My friend and I decided to have dinner at Cafe Berlin last Sunday and it didn’t take long until we both felt reminded of home. Right upon entering, we were struck by the distinctly German atmosphere. At the unpretentious German-style bar, we were greeted by the restaurant’s cheerful and witty crew. You might say they had a bit of a “Berliner Schnauze,” the straightforwardness and repartee that dwellers of the Prussian capital are known for and that non-Berliners either love it or hate.. At Café Berlin, we chose to love.
Moreover, we loved that it’s a German restaurant that’s not Bavarian themed! The stylish black and white interior and the artwork are meant to prompt you into 1920s Berlin. This is quite refreshing – Cafe Berlin doesn’t need to capitalize on your usual sausage fest. This is not to say that it doesn’t offer your favorite sausage platter if that’s what you’re after. But we were much more impressed the huge selection of solid German entrees – rouladen, roasts, schnitzels. I tried the Jägerschnitzel, a pork cut with mushroom and bacon sauce that came with spätzle, a well-made German classic. It all comes down to a thin (but large) cut of meat, which Cafe Berlin seems to master.
But besides the classics, Cafe Berlin surprises with its own takes on German favorites. Some of them slightly odd, many of them heavy on sauerkraut. Since it was DC Restaurant Week, they offered a set menu, featuring a Flammkuchen with sauerkraut, corned beef, swiss cheese and thousand islands dressing as an appetizer. We thought that was a bit much and refrained – although other patrons seemed fully content with what I would call a flatbread Reuben rather than a Flammkuchen. The fried sauerkraut balls on the other hand were quite scrumptious. We ordered them alongside the pretzel bites – equally delicious but slightly disappointing because both came with the same sweet mustard sauce.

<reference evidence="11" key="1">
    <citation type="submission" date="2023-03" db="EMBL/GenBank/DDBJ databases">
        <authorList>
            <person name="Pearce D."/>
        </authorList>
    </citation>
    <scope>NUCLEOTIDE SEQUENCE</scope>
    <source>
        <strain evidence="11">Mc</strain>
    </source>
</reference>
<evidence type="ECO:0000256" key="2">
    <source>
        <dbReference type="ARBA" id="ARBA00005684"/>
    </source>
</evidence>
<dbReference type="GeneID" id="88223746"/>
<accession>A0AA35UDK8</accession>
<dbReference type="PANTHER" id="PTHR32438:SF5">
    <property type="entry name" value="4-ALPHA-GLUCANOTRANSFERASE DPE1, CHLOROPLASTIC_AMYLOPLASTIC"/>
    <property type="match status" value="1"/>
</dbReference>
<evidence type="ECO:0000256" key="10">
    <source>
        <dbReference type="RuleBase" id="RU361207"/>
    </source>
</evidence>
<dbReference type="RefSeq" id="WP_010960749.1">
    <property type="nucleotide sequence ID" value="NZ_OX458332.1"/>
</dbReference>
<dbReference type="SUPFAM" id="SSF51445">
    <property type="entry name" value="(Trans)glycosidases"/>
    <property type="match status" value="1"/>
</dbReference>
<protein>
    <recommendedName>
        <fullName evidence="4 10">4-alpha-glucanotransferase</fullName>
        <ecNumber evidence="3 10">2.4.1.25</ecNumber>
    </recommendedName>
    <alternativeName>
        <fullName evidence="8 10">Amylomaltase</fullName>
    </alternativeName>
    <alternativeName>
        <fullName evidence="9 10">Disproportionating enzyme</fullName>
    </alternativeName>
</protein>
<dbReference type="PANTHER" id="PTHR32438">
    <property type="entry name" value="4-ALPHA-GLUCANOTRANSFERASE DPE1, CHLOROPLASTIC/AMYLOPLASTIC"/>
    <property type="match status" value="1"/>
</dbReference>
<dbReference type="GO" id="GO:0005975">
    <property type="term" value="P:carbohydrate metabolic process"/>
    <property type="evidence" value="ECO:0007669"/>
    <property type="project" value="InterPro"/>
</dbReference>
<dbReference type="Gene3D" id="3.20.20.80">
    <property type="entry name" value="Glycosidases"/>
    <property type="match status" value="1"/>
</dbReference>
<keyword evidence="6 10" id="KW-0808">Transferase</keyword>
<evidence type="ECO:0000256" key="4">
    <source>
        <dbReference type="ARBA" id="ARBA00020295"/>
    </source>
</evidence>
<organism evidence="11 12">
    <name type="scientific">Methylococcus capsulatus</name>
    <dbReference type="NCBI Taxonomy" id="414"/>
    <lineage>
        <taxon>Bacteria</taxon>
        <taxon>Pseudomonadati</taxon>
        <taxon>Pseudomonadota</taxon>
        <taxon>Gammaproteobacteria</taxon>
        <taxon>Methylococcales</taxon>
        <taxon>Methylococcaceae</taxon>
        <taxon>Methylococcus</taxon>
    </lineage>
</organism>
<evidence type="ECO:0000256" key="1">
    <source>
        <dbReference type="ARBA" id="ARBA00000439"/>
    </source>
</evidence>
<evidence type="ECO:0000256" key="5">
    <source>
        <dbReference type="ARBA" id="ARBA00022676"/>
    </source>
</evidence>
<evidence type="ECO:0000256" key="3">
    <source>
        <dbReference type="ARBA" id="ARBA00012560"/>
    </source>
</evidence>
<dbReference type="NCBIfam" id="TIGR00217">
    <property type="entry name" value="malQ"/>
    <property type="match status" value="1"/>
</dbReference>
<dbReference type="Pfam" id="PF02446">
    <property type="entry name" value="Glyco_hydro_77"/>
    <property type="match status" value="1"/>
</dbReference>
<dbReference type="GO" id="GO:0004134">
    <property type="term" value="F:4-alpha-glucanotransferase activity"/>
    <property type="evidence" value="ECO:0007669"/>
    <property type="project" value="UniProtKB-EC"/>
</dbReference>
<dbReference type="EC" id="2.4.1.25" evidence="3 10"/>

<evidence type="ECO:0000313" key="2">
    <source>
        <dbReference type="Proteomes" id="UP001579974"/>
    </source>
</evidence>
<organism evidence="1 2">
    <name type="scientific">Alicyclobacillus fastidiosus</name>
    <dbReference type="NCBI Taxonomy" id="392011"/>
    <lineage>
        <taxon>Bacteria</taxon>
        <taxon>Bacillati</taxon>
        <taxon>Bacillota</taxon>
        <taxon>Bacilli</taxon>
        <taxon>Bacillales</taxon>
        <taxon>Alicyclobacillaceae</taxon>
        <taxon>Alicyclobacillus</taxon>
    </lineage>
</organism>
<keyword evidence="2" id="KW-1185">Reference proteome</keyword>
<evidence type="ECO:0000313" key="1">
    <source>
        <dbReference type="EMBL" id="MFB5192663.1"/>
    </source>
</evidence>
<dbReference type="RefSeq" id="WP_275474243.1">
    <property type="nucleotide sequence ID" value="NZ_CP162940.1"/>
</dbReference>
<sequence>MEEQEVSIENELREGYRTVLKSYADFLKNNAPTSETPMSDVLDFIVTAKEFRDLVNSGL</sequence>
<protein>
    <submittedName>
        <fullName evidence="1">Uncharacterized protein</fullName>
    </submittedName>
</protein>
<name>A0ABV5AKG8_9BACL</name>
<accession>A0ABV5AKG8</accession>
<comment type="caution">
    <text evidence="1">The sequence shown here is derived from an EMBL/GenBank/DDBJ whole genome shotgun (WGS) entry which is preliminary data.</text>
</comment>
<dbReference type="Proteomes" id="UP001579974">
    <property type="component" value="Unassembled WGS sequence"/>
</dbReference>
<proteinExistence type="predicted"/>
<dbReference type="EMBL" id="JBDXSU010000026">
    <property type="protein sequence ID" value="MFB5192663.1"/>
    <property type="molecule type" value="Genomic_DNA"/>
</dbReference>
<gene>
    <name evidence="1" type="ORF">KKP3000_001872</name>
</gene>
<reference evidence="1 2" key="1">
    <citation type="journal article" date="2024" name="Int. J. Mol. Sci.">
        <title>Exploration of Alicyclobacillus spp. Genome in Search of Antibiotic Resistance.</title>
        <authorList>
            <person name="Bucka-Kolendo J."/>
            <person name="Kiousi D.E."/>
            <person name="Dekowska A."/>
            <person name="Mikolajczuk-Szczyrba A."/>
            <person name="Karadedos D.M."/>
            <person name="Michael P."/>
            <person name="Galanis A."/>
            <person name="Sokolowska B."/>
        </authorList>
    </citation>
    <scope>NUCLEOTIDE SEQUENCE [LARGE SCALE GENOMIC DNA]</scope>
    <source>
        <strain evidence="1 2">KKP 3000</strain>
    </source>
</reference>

Only the desert tray left us somewhat uninspired: Café Berlin has quite an impressive selection of solid house baked cakes – black cherry, currant, raspberry, chocolate and cheesecake. But we would have wanted them with our afternoon coffee rather than after a big hearty meal when our minds were set to custard, ice cream or fruit.
And yet, Cafe Berlin will not leave you wanting. Rather than to the dessert tray, I would refer you to the drinks menu to conclude your dinner. I appreciated the good selection of German beers – and I cannot praise the place enough for skipping the omnipresent Spaten for Rothaus Tannenzäpfle, one of my favorites from the Black Forrest. The bar menu struck me as just the place where we like to see creativity rather than traditionalism. And I loved the Methusalem Johannisburger, a craft black currant beer – quite pricey but full of tart and earthy flavors and of course unthinkable under the German “Reinheitsgebot.” Or if you like to be even more adventurous, end your evening with one of the quite wild signature cocktails. The “Berliner Airlift,” sour wheat with Aperol and Jägermeister, or the “German Invasion,” pilsner with elderflower liquor, will make it a memorable trip to the little Berlin of Capitol Hill.
Café Berlin on Capital Hill, 323 Massachusetts Ave, NE, Washington, DC 20002